The number of metabolic diseases reported by NADIS vets increased by over 100% in April. Grass staggers were 50% up on average and milk fevers by 60%, but the most dramatic rise was seen in displaced abomasums (DA’s), which were over 200% up on last year, and were seen more often than all other metabolic problems put together.

This is a startling increase and indicates that something has changed in the UK dairy industry so that a disease, which was an occasional problem on many farms, is now starting to become a major source of economic loss.

The cause of the rise is unclear but in some herds they are even occurring in late lactation, rather than normal early production period. The dairy industry needs to start investigating this rise now so that we don’t end up with continually increasing rises in DA’s (and increasing losses).

The most commonly seen initial sign of a DA is failure to meet expected yield. Look out for such cows as early treatment of a DA can restore the cow to virtually normal, and result in only a very small reduction in lactation yield.


The number of cases of hypomagnesaemia (grass staggers) began their seasonal increase last month. 

Prevention is the aim for hypomagnesaemia, supplementation is essential (ask your vet for advice as to what is best in your situation), but also remember that fertiliser usage on grass, in particular the use of potash, depresses magnesium uptake and utilisation by both plant and animal.  Don’t use these pastures in the early grazing season.


Other diseases
Problems with fluke have persisted this year. Action needs to be taken soon to try and reduce the number of infected snails on the pasture.

In infected areas all susceptible livestock should be given a dose of an adult flukicide to stop eggs being laid onto the pasture. Now is also a good time to plan your control strategy for the coming winter.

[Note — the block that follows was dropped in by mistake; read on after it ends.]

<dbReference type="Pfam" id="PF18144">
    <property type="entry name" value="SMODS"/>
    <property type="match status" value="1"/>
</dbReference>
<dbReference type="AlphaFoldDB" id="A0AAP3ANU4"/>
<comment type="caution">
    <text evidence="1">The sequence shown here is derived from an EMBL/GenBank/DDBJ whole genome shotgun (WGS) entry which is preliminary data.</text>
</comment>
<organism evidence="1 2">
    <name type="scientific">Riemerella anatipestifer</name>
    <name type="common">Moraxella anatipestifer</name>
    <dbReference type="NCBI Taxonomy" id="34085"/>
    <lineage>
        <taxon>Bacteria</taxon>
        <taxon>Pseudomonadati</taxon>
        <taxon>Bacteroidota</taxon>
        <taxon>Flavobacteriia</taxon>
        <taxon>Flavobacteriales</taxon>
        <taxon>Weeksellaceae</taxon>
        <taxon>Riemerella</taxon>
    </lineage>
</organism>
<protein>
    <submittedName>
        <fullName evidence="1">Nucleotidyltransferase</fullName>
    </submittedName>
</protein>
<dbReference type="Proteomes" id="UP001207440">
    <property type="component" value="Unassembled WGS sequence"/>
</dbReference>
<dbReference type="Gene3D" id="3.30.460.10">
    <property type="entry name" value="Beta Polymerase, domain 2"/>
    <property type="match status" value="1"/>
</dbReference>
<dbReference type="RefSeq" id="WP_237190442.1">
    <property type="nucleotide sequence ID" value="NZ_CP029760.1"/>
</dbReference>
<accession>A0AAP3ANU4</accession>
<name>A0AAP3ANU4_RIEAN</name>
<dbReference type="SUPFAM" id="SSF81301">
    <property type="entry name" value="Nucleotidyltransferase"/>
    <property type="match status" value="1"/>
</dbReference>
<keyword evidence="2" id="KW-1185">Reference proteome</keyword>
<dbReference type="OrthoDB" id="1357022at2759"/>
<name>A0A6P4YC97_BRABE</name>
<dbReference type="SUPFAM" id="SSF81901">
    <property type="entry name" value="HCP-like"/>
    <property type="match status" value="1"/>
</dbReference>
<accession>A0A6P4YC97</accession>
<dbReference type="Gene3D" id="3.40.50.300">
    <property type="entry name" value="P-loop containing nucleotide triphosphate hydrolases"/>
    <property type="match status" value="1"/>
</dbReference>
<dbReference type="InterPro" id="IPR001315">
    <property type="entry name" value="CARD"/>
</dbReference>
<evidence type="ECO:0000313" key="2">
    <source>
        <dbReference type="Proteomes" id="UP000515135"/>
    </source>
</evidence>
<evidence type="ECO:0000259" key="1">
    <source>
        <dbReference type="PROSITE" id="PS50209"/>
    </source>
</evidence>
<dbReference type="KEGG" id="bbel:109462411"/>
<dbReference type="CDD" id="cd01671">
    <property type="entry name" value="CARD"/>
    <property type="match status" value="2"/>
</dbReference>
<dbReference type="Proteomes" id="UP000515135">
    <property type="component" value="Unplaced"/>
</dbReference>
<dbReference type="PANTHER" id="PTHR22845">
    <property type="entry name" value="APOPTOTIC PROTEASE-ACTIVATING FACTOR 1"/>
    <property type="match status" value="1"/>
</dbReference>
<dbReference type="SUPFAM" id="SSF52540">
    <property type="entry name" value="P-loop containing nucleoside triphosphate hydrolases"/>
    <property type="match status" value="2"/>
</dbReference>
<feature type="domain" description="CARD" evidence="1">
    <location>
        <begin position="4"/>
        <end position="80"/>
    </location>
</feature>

Growing cattle
Eye diseases were a common problem seen by NADIS vets last month. Silage eye remained the most common problem as a result of the continued feeding of poor quality silage, but outbreaks of New Forest eye were also seen. This disease is likely to get more common, particularly if the spring is warm.

Lameness was still high in this age group last month. Problems were caused by many different factors, but foul-in-the-foot was common and this is likely to continue if the late spring is wet and warm.

Lameness in youngstock is as important as that in adults, preventing lameness, and treating it quickly and effectively, in growing cattle can significantly reduce the development of lameness in adult cattle.


Metabolic problems have also been common in this age group with ketosis and displaced abomasums being more common than usual.

As in the dry cow, for the late pregnant heifer the emphasis has to be on getting ready for the massive changes that occur around calving.

Wormer resistance in sheep gutworms has been much in the news. However, cattle worms have been neglected, probably because, except for fluke, wormer resistance isn’t a significant problem.

But it inevitably will be, so plan your grazing / worming strategy to minimise the development of resistance

The number of calf problems seen by NADIS vets increased in April. Scours was the most commonly reported problem with coccidiosis being more common than usual.

These scour problems are likely to be the result of the build-up of infection over the winter, with calves affected at or soon after birth. 

Control needs to be aimed at the calving areas as wells as the areas the calves are housed. If possible calve the cows in a different area. If this not possible, cleaning, disinfection and rebedding is essential.

For coccidiosis it is important to check that the disinfectant is effective against the coccidial oocyst which is very resistant to disinfectants.

While every effort is made to ensure that the content of this forecast is accurate at the time of publication, NADIS cannot accept responsibility for errors or omissions. All information is general and will need to be adapted in the light of individual farm circumstances in consultation with your veterinary surgeon

Copyright © NADIS 2002